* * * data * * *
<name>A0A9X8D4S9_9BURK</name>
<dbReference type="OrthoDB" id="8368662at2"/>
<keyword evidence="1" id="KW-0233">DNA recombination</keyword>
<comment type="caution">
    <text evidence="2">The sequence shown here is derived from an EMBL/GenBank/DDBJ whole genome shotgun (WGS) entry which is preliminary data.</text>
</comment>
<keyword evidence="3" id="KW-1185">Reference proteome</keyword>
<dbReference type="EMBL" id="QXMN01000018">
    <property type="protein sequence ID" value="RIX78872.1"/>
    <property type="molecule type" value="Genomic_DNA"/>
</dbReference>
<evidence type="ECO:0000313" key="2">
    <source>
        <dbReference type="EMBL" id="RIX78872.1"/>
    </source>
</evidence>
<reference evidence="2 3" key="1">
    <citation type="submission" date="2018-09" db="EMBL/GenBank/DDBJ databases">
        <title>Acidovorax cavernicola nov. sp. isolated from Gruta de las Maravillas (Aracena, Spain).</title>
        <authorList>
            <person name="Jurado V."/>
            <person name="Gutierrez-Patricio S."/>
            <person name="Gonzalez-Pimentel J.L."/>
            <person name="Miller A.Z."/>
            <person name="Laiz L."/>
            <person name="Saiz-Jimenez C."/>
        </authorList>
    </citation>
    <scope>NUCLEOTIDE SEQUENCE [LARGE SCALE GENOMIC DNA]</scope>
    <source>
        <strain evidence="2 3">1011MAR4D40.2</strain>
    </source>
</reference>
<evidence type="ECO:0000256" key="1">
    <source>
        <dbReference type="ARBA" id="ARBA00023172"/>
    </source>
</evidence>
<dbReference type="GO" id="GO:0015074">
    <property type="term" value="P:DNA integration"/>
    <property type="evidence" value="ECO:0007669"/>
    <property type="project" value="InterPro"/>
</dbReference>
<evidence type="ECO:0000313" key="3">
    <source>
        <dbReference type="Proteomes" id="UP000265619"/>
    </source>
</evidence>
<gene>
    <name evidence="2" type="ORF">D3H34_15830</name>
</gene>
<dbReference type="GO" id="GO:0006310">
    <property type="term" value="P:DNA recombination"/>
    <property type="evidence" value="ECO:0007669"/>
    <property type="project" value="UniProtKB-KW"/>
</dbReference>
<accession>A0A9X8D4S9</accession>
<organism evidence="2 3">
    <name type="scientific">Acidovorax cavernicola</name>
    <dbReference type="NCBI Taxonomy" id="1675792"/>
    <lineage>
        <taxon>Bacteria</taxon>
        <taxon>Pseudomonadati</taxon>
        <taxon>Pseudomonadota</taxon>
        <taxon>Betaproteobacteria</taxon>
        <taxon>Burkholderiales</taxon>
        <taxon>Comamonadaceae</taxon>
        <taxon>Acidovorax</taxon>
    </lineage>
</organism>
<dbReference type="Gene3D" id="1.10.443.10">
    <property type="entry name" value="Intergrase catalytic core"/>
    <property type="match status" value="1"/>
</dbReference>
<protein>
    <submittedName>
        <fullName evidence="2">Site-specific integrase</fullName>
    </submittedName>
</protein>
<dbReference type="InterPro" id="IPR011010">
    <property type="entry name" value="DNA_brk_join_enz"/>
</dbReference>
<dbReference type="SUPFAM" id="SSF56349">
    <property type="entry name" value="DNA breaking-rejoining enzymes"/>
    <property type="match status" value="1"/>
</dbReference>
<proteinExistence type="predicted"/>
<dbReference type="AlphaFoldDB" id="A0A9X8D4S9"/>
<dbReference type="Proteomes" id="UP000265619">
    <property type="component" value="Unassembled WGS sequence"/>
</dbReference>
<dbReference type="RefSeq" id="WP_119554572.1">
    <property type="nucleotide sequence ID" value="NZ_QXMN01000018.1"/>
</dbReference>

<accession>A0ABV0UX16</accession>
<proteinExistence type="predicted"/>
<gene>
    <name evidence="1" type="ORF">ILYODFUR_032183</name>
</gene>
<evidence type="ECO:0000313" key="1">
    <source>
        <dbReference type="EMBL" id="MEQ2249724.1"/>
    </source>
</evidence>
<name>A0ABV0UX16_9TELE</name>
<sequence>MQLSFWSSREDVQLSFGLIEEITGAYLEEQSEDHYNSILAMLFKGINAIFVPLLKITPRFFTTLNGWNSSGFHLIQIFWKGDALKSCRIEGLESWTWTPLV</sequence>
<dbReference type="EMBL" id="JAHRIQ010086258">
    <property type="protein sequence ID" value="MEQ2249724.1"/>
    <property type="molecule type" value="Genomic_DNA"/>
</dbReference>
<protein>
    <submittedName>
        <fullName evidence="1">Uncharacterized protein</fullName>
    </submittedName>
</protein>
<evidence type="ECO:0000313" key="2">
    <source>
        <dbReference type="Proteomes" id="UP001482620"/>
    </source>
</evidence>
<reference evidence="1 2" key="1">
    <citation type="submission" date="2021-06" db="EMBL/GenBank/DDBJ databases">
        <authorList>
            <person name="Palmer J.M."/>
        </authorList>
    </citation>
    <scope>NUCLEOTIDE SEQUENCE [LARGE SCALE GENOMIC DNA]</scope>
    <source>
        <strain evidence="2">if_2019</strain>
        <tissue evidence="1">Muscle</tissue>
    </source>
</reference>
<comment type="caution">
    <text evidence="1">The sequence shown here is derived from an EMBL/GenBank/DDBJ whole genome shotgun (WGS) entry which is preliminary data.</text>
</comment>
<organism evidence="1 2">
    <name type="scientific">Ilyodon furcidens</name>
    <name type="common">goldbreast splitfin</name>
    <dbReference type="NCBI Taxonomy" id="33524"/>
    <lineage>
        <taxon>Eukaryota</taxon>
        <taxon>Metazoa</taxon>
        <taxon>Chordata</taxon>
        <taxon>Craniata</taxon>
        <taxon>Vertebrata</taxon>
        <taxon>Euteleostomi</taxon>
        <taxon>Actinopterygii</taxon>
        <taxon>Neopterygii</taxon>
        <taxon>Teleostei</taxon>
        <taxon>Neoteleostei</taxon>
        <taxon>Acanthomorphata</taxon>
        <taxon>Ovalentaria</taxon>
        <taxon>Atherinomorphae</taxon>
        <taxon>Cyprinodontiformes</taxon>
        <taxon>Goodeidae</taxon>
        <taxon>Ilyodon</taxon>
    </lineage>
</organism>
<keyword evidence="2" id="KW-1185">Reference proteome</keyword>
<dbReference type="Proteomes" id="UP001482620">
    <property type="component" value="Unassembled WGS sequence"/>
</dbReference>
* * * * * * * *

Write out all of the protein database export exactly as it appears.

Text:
<name>A0A9X8D4S9_9BURK</name>
<dbReference type="OrthoDB" id="8368662at2"/>
<keyword evidence="1" id="KW-0233">DNA recombination</keyword>
<comment type="caution">
    <text evidence="2">The sequence shown here is derived from an EMBL/GenBank/DDBJ whole genome shotgun (WGS) entry which is preliminary data.</text>
</comment>
<keyword evidence="3" id="KW-1185">Reference proteome</keyword>
<dbReference type="EMBL" id="QXMN01000018">
    <property type="protein sequence ID" value="RIX78872.1"/>
    <property type="molecule type" value="Genomic_DNA"/>
</dbReference>
<evidence type="ECO:0000313" key="2">
    <source>
        <dbReference type="EMBL" id="RIX78872.1"/>
    </source>
</evidence>
<reference evidence="2 3" key="1">
    <citation type="submission" date="2018-09" db="EMBL/GenBank/DDBJ databases">
        <title>Acidovorax cavernicola nov. sp. isolated from Gruta de las Maravillas (Aracena, Spain).</title>
        <authorList>
            <person name="Jurado V."/>
            <person name="Gutierrez-Patricio S."/>
            <person name="Gonzalez-Pimentel J.L."/>
            <person name="Miller A.Z."/>
            <person name="Laiz L."/>
            <person name="Saiz-Jimenez C."/>
        </authorList>
    </citation>
    <scope>NUCLEOTIDE SEQUENCE [LARGE SCALE GENOMIC DNA]</scope>
    <source>
        <strain evidence="2 3">1011MAR4D40.2</strain>
    </source>
</reference>
<evidence type="ECO:0000256" key="1">
    <source>
        <dbReference type="ARBA" id="ARBA00023172"/>
    </source>
</evidence>
<dbReference type="GO" id="GO:0015074">
    <property type="term" value="P:DNA integration"/>
    <property type="evidence" value="ECO:0007669"/>
    <property type="project" value="InterPro"/>
</dbReference>
<evidence type="ECO:0000313" key="3">
    <source>
        <dbReference type="Proteomes" id="UP000265619"/>
    </source>
</evidence>
<gene>
    <name evidence="2" type="ORF">D3H34_15830</name>
</gene>
<dbReference type="GO" id="GO:0006310">
    <property type="term" value="P:DNA recombination"/>
    <property type="evidence" value="ECO:0007669"/>
    <property type="project" value="UniProtKB-KW"/>
</dbReference>
<accession>A0A9X8D4S9</accession>
<organism evidence="2 3">
    <name type="scientific">Acidovorax cavernicola</name>
    <dbReference type="NCBI Taxonomy" id="1675792"/>
    <lineage>
        <taxon>Bacteria</taxon>
        <taxon>Pseudomonadati</taxon>
        <taxon>Pseudomonadota</taxon>
        <taxon>Betaproteobacteria</taxon>
        <taxon>Burkholderiales</taxon>
        <taxon>Comamonadaceae</taxon>
        <taxon>Acidovorax</taxon>
    </lineage>
</organism>
<dbReference type="Gene3D" id="1.10.443.10">
    <property type="entry name" value="Intergrase catalytic core"/>
    <property type="match status" value="1"/>
</dbReference>
<protein>
    <submittedName>
        <fullName evidence="2">Site-specific integrase</fullName>
    </submittedName>
</protein>
<dbReference type="InterPro" id="IPR011010">
    <property type="entry name" value="DNA_brk_join_enz"/>
</dbReference>
<dbReference type="SUPFAM" id="SSF56349">
    <property type="entry name" value="DNA breaking-rejoining enzymes"/>
    <property type="match status" value="1"/>
</dbReference>
<proteinExistence type="predicted"/>
<dbReference type="AlphaFoldDB" id="A0A9X8D4S9"/>
<dbReference type="Proteomes" id="UP000265619">
    <property type="component" value="Unassembled WGS sequence"/>
</dbReference>
<dbReference type="RefSeq" id="WP_119554572.1">
    <property type="nucleotide sequence ID" value="NZ_QXMN01000018.1"/>
</dbReference>

<accession>A0ABV0UX16</accession>
<proteinExistence type="predicted"/>
<gene>
    <name evidence="1" type="ORF">ILYODFUR_032183</name>
</gene>
<evidence type="ECO:0000313" key="1">
    <source>
        <dbReference type="EMBL" id="MEQ2249724.1"/>
    </source>
</evidence>
<name>A0ABV0UX16_9TELE</name>
<sequence>MQLSFWSSREDVQLSFGLIEEITGAYLEEQSEDHYNSILAMLFKGINAIFVPLLKITPRFFTTLNGWNSSGFHLIQIFWKGDALKSCRIEGLESWTWTPLV</sequence>
<dbReference type="EMBL" id="JAHRIQ010086258">
    <property type="protein sequence ID" value="MEQ2249724.1"/>
    <property type="molecule type" value="Genomic_DNA"/>
</dbReference>
<protein>
    <submittedName>
        <fullName evidence="1">Uncharacterized protein</fullName>
    </submittedName>
</protein>
<evidence type="ECO:0000313" key="2">
    <source>
        <dbReference type="Proteomes" id="UP001482620"/>
    </source>
</evidence>
<reference evidence="1 2" key="1">
    <citation type="submission" date="2021-06" db="EMBL/GenBank/DDBJ databases">
        <authorList>
            <person name="Palmer J.M."/>
        </authorList>
    </citation>
    <scope>NUCLEOTIDE SEQUENCE [LARGE SCALE GENOMIC DNA]</scope>
    <source>
        <strain evidence="2">if_2019</strain>
        <tissue evidence="1">Muscle</tissue>
    </source>
</reference>
<comment type="caution">
    <text evidence="1">The sequence shown here is derived from an EMBL/GenBank/DDBJ whole genome shotgun (WGS) entry which is preliminary data.</text>
</comment>
<organism evidence="1 2">
    <name type="scientific">Ilyodon furcidens</name>
    <name type="common">goldbreast splitfin</name>
    <dbReference type="NCBI Taxonomy" id="33524"/>
    <lineage>
        <taxon>Eukaryota</taxon>
        <taxon>Metazoa</taxon>
        <taxon>Chordata</taxon>
        <taxon>Craniata</taxon>
        <taxon>Vertebrata</taxon>
        <taxon>Euteleostomi</taxon>
        <taxon>Actinopterygii</taxon>
        <taxon>Neopterygii</taxon>
        <taxon>Teleostei</taxon>
        <taxon>Neoteleostei</taxon>
        <taxon>Acanthomorphata</taxon>
        <taxon>Ovalentaria</taxon>
        <taxon>Atherinomorphae</taxon>
        <taxon>Cyprinodontiformes</taxon>
        <taxon>Goodeidae</taxon>
        <taxon>Ilyodon</taxon>
    </lineage>
</organism>
<keyword evidence="2" id="KW-1185">Reference proteome</keyword>
<dbReference type="Proteomes" id="UP001482620">
    <property type="component" value="Unassembled WGS sequence"/>
</dbReference>